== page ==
[LMB] OT: combat

J Selin harimad2001 at yahoo.com
Sat Dec 24 10:50:44 GMT 2005

>> M. Traber wrote:
>> I can vaguely remember reading a study that something
>> like 9 in 20 rounds expended in combat results in an
>> injury or death,

> Dan added:
> The statistics I've heard put it much lower than that. The
> way I heard it, only about 1% of the bullets fired in combat
> actually hit the target they were aimed at. I don't know
> how the study this came from handled covering fire, which is
> not aimed at anyone in particular, but just in the general
> direction of the enemy. That might be what dragged down the
> percentage.

Before WWI, as guns and rifles were getting better, the emphasis was
put on accuracy, partly because soldiers didn't get many shots.  In
the late 1800s, when machine guns saw broad combat usage[1] it was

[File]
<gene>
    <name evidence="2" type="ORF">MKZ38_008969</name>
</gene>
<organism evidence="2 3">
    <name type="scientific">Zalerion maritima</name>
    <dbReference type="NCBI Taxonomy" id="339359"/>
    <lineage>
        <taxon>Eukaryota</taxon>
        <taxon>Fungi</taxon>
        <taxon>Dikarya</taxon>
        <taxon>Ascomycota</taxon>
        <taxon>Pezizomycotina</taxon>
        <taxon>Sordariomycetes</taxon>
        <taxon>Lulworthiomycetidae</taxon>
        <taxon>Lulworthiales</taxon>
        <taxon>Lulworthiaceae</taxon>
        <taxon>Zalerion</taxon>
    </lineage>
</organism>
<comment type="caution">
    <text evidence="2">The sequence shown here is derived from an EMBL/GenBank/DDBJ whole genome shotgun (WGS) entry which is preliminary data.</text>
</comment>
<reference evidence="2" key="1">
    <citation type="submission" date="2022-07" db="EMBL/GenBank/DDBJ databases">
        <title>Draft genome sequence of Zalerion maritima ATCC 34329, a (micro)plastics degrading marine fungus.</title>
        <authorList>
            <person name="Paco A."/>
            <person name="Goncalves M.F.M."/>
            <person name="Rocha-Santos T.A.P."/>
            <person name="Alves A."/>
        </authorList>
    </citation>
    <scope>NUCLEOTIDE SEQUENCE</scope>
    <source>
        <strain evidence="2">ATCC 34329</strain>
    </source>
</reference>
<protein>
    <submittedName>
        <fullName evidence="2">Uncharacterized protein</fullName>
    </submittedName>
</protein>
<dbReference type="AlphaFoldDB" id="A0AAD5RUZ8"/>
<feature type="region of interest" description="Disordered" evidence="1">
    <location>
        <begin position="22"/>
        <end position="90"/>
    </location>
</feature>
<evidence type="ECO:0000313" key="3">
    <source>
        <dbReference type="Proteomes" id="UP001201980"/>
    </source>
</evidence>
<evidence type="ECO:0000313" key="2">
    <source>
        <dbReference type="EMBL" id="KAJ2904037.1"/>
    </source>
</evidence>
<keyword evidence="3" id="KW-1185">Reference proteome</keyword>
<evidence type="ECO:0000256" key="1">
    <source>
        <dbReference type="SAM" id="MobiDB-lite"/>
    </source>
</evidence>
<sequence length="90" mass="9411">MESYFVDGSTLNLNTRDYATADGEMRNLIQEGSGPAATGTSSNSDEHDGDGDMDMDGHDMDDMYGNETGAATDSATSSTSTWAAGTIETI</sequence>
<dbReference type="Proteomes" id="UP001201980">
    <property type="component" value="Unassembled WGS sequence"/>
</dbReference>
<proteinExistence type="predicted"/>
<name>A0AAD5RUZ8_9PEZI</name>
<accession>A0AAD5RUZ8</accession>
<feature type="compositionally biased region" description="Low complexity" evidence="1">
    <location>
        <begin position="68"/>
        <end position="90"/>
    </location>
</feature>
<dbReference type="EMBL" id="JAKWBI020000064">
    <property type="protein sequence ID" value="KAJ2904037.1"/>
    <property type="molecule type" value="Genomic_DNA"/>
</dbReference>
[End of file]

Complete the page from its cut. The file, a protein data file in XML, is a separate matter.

realized that, given the ability to fire rapidly (the Maxim gun fired
up to 500 rounds per minute[2]), it was more effective to fire
frequently than accurately.  An added advantage is a soldier can
learn to be an effective machine gun operator with far less training
than learn to be an accurate, slow firer.  Snipers are, after all, a
small specialty.  As a result, for WWI and since, the emphasis has
been on lots of fire rather than accurate fire. [3]  Given this, I
expect the current figure is closer to 1% than to 45%.


[1] Gatling's gun was produced during the US Civil War but wasn't
used broadly. http://www.spartacus.schoolnet.co.uk/FWWgatling.htm


[3] "The History of the Gun," produced by the History Channel.  (A
surprisingly accurate series, given it's a History Channel production.)

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